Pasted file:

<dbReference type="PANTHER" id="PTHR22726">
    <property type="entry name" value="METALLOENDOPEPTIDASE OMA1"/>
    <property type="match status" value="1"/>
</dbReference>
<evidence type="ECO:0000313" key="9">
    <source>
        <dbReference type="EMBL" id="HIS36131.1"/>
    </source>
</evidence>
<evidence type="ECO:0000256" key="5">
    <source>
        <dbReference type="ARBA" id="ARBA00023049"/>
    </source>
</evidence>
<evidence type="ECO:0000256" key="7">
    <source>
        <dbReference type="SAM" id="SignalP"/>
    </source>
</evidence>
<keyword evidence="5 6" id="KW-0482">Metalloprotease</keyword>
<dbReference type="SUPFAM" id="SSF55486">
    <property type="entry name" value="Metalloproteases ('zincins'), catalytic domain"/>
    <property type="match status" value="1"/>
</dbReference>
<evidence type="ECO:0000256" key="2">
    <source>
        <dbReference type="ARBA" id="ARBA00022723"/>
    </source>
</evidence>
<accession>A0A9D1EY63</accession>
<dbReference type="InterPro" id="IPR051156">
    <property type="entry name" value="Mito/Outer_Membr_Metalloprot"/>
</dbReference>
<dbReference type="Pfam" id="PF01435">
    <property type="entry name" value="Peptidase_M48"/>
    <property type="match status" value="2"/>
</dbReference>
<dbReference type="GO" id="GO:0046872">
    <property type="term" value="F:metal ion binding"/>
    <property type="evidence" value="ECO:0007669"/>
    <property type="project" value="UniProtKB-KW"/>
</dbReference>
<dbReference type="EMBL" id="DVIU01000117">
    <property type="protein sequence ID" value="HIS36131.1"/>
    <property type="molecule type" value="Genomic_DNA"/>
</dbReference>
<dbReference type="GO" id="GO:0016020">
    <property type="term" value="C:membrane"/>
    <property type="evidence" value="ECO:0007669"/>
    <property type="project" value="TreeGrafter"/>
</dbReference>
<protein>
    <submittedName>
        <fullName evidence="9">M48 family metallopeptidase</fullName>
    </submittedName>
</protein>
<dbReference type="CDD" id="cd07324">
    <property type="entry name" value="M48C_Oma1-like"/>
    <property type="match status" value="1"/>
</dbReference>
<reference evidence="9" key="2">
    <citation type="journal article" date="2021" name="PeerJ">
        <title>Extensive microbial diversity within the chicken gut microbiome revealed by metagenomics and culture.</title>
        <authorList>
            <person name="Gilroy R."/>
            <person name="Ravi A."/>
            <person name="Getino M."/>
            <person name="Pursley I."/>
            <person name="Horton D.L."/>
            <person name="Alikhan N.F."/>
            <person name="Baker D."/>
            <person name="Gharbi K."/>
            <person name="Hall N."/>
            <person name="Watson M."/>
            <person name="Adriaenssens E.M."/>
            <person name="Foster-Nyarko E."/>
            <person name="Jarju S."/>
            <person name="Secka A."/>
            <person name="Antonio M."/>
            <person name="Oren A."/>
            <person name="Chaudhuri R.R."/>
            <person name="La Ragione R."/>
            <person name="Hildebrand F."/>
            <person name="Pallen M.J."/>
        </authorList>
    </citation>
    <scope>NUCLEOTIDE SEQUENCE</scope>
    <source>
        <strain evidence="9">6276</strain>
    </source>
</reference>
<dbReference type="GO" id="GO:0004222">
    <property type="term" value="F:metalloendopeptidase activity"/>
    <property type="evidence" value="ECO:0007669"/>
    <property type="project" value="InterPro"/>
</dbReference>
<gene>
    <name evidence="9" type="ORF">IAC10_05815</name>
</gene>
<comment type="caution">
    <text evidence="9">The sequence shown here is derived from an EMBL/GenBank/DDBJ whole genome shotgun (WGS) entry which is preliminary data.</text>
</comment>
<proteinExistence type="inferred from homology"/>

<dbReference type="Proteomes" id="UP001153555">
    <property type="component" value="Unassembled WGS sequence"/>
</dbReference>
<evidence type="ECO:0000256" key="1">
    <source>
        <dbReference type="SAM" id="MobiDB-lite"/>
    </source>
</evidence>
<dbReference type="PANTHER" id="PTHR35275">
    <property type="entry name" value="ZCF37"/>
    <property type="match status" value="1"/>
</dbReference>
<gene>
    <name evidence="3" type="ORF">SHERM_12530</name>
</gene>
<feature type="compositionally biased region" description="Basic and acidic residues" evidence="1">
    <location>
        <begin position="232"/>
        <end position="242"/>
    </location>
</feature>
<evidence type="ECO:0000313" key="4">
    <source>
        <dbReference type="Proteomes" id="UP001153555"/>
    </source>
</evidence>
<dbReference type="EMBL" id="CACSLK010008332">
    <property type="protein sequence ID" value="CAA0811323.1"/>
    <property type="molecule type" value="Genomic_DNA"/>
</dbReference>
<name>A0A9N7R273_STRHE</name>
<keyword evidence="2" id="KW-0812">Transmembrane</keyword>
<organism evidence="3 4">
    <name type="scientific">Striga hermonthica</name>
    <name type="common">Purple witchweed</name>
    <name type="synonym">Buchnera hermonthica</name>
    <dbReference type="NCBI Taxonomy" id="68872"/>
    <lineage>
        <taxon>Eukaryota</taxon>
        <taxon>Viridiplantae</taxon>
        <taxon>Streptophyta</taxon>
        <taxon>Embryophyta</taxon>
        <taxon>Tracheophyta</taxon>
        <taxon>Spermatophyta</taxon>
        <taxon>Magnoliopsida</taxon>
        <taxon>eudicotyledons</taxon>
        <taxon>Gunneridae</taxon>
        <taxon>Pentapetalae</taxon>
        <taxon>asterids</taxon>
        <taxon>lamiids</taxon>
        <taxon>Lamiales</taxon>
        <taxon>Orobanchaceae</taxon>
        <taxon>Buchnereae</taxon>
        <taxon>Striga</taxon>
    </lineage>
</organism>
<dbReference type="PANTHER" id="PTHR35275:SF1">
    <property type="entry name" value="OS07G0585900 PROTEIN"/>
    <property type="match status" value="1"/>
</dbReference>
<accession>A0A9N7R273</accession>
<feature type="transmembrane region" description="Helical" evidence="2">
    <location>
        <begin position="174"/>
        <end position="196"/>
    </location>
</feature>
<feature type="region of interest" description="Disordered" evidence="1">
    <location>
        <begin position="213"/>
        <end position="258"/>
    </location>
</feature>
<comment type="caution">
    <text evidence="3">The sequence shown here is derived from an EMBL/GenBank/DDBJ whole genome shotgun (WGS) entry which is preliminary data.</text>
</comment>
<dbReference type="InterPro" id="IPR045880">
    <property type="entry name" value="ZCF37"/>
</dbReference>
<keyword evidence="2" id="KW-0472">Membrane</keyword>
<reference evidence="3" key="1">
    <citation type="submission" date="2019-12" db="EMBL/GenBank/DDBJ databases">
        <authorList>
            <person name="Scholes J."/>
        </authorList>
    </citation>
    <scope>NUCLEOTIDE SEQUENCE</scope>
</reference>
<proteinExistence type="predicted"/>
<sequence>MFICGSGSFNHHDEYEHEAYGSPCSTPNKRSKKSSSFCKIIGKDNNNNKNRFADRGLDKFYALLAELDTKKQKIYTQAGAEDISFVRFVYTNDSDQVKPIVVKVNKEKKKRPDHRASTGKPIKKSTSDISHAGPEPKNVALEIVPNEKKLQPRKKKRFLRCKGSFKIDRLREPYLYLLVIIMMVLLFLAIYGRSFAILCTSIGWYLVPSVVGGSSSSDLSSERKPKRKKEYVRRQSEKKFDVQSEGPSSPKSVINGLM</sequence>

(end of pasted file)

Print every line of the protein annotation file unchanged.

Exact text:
<dbReference type="PANTHER" id="PTHR22726">
    <property type="entry name" value="METALLOENDOPEPTIDASE OMA1"/>
    <property type="match status" value="1"/>
</dbReference>
<evidence type="ECO:0000313" key="9">
    <source>
        <dbReference type="EMBL" id="HIS36131.1"/>
    </source>
</evidence>
<evidence type="ECO:0000256" key="5">
    <source>
        <dbReference type="ARBA" id="ARBA00023049"/>
    </source>
</evidence>
<evidence type="ECO:0000256" key="7">
    <source>
        <dbReference type="SAM" id="SignalP"/>
    </source>
</evidence>
<keyword evidence="5 6" id="KW-0482">Metalloprotease</keyword>
<dbReference type="SUPFAM" id="SSF55486">
    <property type="entry name" value="Metalloproteases ('zincins'), catalytic domain"/>
    <property type="match status" value="1"/>
</dbReference>
<evidence type="ECO:0000256" key="2">
    <source>
        <dbReference type="ARBA" id="ARBA00022723"/>
    </source>
</evidence>
<accession>A0A9D1EY63</accession>
<dbReference type="InterPro" id="IPR051156">
    <property type="entry name" value="Mito/Outer_Membr_Metalloprot"/>
</dbReference>
<dbReference type="Pfam" id="PF01435">
    <property type="entry name" value="Peptidase_M48"/>
    <property type="match status" value="2"/>
</dbReference>
<dbReference type="GO" id="GO:0046872">
    <property type="term" value="F:metal ion binding"/>
    <property type="evidence" value="ECO:0007669"/>
    <property type="project" value="UniProtKB-KW"/>
</dbReference>
<dbReference type="EMBL" id="DVIU01000117">
    <property type="protein sequence ID" value="HIS36131.1"/>
    <property type="molecule type" value="Genomic_DNA"/>
</dbReference>
<dbReference type="GO" id="GO:0016020">
    <property type="term" value="C:membrane"/>
    <property type="evidence" value="ECO:0007669"/>
    <property type="project" value="TreeGrafter"/>
</dbReference>
<protein>
    <submittedName>
        <fullName evidence="9">M48 family metallopeptidase</fullName>
    </submittedName>
</protein>
<dbReference type="CDD" id="cd07324">
    <property type="entry name" value="M48C_Oma1-like"/>
    <property type="match status" value="1"/>
</dbReference>
<reference evidence="9" key="2">
    <citation type="journal article" date="2021" name="PeerJ">
        <title>Extensive microbial diversity within the chicken gut microbiome revealed by metagenomics and culture.</title>
        <authorList>
            <person name="Gilroy R."/>
            <person name="Ravi A."/>
            <person name="Getino M."/>
            <person name="Pursley I."/>
            <person name="Horton D.L."/>
            <person name="Alikhan N.F."/>
            <person name="Baker D."/>
            <person name="Gharbi K."/>
            <person name="Hall N."/>
            <person name="Watson M."/>
            <person name="Adriaenssens E.M."/>
            <person name="Foster-Nyarko E."/>
            <person name="Jarju S."/>
            <person name="Secka A."/>
            <person name="Antonio M."/>
            <person name="Oren A."/>
            <person name="Chaudhuri R.R."/>
            <person name="La Ragione R."/>
            <person name="Hildebrand F."/>
            <person name="Pallen M.J."/>
        </authorList>
    </citation>
    <scope>NUCLEOTIDE SEQUENCE</scope>
    <source>
        <strain evidence="9">6276</strain>
    </source>
</reference>
<dbReference type="GO" id="GO:0004222">
    <property type="term" value="F:metalloendopeptidase activity"/>
    <property type="evidence" value="ECO:0007669"/>
    <property type="project" value="InterPro"/>
</dbReference>
<gene>
    <name evidence="9" type="ORF">IAC10_05815</name>
</gene>
<comment type="caution">
    <text evidence="9">The sequence shown here is derived from an EMBL/GenBank/DDBJ whole genome shotgun (WGS) entry which is preliminary data.</text>
</comment>
<proteinExistence type="inferred from homology"/>

<dbReference type="Proteomes" id="UP001153555">
    <property type="component" value="Unassembled WGS sequence"/>
</dbReference>
<evidence type="ECO:0000256" key="1">
    <source>
        <dbReference type="SAM" id="MobiDB-lite"/>
    </source>
</evidence>
<dbReference type="PANTHER" id="PTHR35275">
    <property type="entry name" value="ZCF37"/>
    <property type="match status" value="1"/>
</dbReference>
<gene>
    <name evidence="3" type="ORF">SHERM_12530</name>
</gene>
<feature type="compositionally biased region" description="Basic and acidic residues" evidence="1">
    <location>
        <begin position="232"/>
        <end position="242"/>
    </location>
</feature>
<evidence type="ECO:0000313" key="4">
    <source>
        <dbReference type="Proteomes" id="UP001153555"/>
    </source>
</evidence>
<dbReference type="EMBL" id="CACSLK010008332">
    <property type="protein sequence ID" value="CAA0811323.1"/>
    <property type="molecule type" value="Genomic_DNA"/>
</dbReference>
<name>A0A9N7R273_STRHE</name>
<keyword evidence="2" id="KW-0812">Transmembrane</keyword>
<organism evidence="3 4">
    <name type="scientific">Striga hermonthica</name>
    <name type="common">Purple witchweed</name>
    <name type="synonym">Buchnera hermonthica</name>
    <dbReference type="NCBI Taxonomy" id="68872"/>
    <lineage>
        <taxon>Eukaryota</taxon>
        <taxon>Viridiplantae</taxon>
        <taxon>Streptophyta</taxon>
        <taxon>Embryophyta</taxon>
        <taxon>Tracheophyta</taxon>
        <taxon>Spermatophyta</taxon>
        <taxon>Magnoliopsida</taxon>
        <taxon>eudicotyledons</taxon>
        <taxon>Gunneridae</taxon>
        <taxon>Pentapetalae</taxon>
        <taxon>asterids</taxon>
        <taxon>lamiids</taxon>
        <taxon>Lamiales</taxon>
        <taxon>Orobanchaceae</taxon>
        <taxon>Buchnereae</taxon>
        <taxon>Striga</taxon>
    </lineage>
</organism>
<dbReference type="PANTHER" id="PTHR35275:SF1">
    <property type="entry name" value="OS07G0585900 PROTEIN"/>
    <property type="match status" value="1"/>
</dbReference>
<accession>A0A9N7R273</accession>
<feature type="transmembrane region" description="Helical" evidence="2">
    <location>
        <begin position="174"/>
        <end position="196"/>
    </location>
</feature>
<feature type="region of interest" description="Disordered" evidence="1">
    <location>
        <begin position="213"/>
        <end position="258"/>
    </location>
</feature>
<comment type="caution">
    <text evidence="3">The sequence shown here is derived from an EMBL/GenBank/DDBJ whole genome shotgun (WGS) entry which is preliminary data.</text>
</comment>
<dbReference type="InterPro" id="IPR045880">
    <property type="entry name" value="ZCF37"/>
</dbReference>
<keyword evidence="2" id="KW-0472">Membrane</keyword>
<reference evidence="3" key="1">
    <citation type="submission" date="2019-12" db="EMBL/GenBank/DDBJ databases">
        <authorList>
            <person name="Scholes J."/>
        </authorList>
    </citation>
    <scope>NUCLEOTIDE SEQUENCE</scope>
</reference>
<proteinExistence type="predicted"/>
<sequence>MFICGSGSFNHHDEYEHEAYGSPCSTPNKRSKKSSSFCKIIGKDNNNNKNRFADRGLDKFYALLAELDTKKQKIYTQAGAEDISFVRFVYTNDSDQVKPIVVKVNKEKKKRPDHRASTGKPIKKSTSDISHAGPEPKNVALEIVPNEKKLQPRKKKRFLRCKGSFKIDRLREPYLYLLVIIMMVLLFLAIYGRSFAILCTSIGWYLVPSVVGGSSSSDLSSERKPKRKKEYVRRQSEKKFDVQSEGPSSPKSVINGLM</sequence>